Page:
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Top Cat

The famous American animated television series, Top Cat, began in 1961 on the ABC network. Chronicling the comic adventures of a group of alley cats, their leader Top Cat (or TC to his friends) was a streetwise wily feline who always managed to outwit his nemesis, Officer Charlie Dibble, at every turn.

The series had its roots in a movie franchise from the 1940s, East Side Kids. The cats' personalities were based on their human counterparts - a gang of streetwise youths in a series of B-movies released by Monogram Pictures from 1940 to 1945.

Top Cat creators, William Hanna and Joseph Barbera, wrote the animated comedy about a group of cats who assumed human personality traits and lived by their wits in a giant trash can in a Manhattan alley.

Top Cat's own personality had its roots in the 1950s Emmy Award-winning American sitcom, The Phil Silvers Show. The character of Top Cat was based on the lead character, Sergeant Bilko, who was a crafty, devious soldier played by Silvers. He always had plenty of money-making schemes up his sleeve, usually causing mayhem.

The actor who provided the voice for Top Cat, Arnold Stang, was told to base it on Silvers' voice as Sergeant Bilko. Stang had been a radio star in his youth, with roles on children's programmes on New York-based shows. Voicing Top Cat was the role for which he was most famous.

Top Cat also had another link to The Phil Silvers Show: actor Maurice Gosfield, who played Private Duane Doberman, went on to provide the voice for one of Top Cat's gang, Benny the Ball. The other lead characters included Top Cat's cohort, Choo-Choo (who was nicknamed Chooch) who lived at the fire station and was a good poker player.

Choo-Choo's voice was provided by established actor Marvin Kaplan, who was also known for his roles in Hollywood films such as the 1949 movie, Adam's Rib, (which starred Spencer Tracy and Katharine Hepburn) and the comedy, The Great Race, in 1965.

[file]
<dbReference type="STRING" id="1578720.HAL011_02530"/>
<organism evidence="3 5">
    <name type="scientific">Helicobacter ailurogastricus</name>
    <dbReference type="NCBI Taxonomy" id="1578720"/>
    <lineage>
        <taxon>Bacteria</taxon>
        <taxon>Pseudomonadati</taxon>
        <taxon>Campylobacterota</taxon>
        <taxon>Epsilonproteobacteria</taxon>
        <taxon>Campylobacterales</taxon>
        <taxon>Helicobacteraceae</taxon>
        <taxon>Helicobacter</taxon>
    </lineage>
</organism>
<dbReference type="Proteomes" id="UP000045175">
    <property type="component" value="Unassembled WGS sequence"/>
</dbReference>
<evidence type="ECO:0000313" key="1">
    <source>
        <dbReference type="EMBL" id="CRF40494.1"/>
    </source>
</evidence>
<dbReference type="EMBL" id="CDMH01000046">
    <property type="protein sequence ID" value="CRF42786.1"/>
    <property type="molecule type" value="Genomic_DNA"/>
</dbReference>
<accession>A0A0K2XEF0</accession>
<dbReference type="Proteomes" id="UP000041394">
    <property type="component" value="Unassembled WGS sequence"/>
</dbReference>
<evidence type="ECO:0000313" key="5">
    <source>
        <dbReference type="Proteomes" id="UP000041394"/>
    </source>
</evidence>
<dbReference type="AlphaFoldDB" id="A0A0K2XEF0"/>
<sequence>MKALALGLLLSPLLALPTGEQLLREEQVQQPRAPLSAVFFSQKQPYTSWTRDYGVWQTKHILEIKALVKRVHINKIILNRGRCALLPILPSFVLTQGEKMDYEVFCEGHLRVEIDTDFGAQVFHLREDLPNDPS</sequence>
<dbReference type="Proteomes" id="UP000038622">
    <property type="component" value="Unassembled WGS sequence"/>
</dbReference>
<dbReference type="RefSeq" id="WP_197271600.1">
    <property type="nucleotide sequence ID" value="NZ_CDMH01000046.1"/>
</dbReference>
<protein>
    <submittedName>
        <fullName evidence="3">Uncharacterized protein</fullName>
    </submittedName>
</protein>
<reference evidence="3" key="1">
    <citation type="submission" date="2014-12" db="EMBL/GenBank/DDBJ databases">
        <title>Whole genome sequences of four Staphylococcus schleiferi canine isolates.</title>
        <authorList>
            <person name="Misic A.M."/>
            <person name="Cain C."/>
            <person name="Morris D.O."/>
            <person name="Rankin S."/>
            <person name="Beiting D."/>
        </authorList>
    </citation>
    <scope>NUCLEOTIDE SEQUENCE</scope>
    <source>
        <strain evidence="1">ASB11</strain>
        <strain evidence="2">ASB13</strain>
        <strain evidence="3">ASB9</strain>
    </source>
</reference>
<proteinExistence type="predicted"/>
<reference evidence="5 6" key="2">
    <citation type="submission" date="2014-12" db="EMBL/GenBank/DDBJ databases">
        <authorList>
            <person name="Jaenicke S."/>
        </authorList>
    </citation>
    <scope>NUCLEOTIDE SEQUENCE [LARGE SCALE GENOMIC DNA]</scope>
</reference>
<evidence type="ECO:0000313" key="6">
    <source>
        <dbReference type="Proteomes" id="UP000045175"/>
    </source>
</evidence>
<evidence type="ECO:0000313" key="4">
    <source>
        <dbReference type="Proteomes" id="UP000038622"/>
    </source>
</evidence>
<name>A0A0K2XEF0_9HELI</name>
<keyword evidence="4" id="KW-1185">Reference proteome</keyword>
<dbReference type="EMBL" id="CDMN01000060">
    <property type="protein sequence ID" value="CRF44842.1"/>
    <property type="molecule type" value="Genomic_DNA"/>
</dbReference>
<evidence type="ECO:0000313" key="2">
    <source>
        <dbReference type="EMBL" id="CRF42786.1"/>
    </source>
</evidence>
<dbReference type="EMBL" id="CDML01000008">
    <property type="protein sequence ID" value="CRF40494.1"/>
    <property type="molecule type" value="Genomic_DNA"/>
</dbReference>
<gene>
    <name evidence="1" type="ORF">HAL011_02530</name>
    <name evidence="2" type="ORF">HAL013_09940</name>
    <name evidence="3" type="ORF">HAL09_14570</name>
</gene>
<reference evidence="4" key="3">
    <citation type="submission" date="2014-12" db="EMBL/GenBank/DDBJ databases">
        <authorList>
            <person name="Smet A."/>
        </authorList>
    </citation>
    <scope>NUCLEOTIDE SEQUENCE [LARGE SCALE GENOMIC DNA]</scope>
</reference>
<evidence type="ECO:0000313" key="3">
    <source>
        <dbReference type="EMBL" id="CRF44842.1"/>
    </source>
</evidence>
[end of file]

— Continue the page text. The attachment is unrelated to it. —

Much of the humour was provided by the cats' continual run-ins with the long-suffering Officer Dibble of the New York Police Department.

Each episode started with the famous Top Cat theme song and was a self-contained story. In the first episode broadcast on 27th September 1961, Benny wins a trip to Hawaii on a cruise ship, so Top Cat and the rest of the gang stow away onboard.

However, when a suitcase of counterfeit cash is unearthed, it isn't long before Officer Dibble is enlisted to investigate. Benny, Top Cat and the gang are the chief suspects, but have the police got it wrong when they throw them into jail?

In a later episode called Naked Town, a TV crew are in the area to film a robbery scene for a fictional drama series. Little does Officer Dibble know that some local criminals are planning to use the filming as the front for a real-life robbery.

Although Top Cat ran for only 30 half-hour episodes, ending its run on 18th April 1962, repeats have been broadcast on various channels to this day, with Warner Bros Television Distribution having held the rights since 1996. It is popular all over the world, including the United States, the UK, Canada, Hungary, Sri Lanka and India. The most recent reruns in the UK were on BBC2, when Top Cat delighted a whole new generation of kids.

Three Top Cat films have also been made: Top Cat and the Beverly Hills Cats in 1988, Top Cat: The Movie in 2011 and Top Cat Begins in 2016. The latter was a prequel to the series and related how Top Cat and the gang first met. The three films grossed a combined total of $21.1 million at the box office.

Top Cat is so much a part of popular culture that in 2016, Top Cat, his gang and Officer Dibble were used in a TV advertising campaign for a UK bank. In addition, the series has been analysed by historian Christopher Lehman, who describes it as a "social commentary".

He believes the cats represent people living in poverty and dreaming up get-rich-quick schemes to escape to a better life. Officer Dibble represents the police's enforcement of social order, ensuring Top Cat and the gang will never escape their impoverished living conditions.

The word "dibble" became a derogatory slang term for the police in Manchester in the late 1980s, based directly on the policeman in Top Cat. If anyone said, "The dibble are coming," it meant the police were on their way.

Although Top Cat and the gang lived in a dustbin, a far better environment for stray cats is a cattery! Coruba provides the highest-quality animal rubber matting products - for catteries, kennels, stables and other animal habitats. Please contact us for further information.

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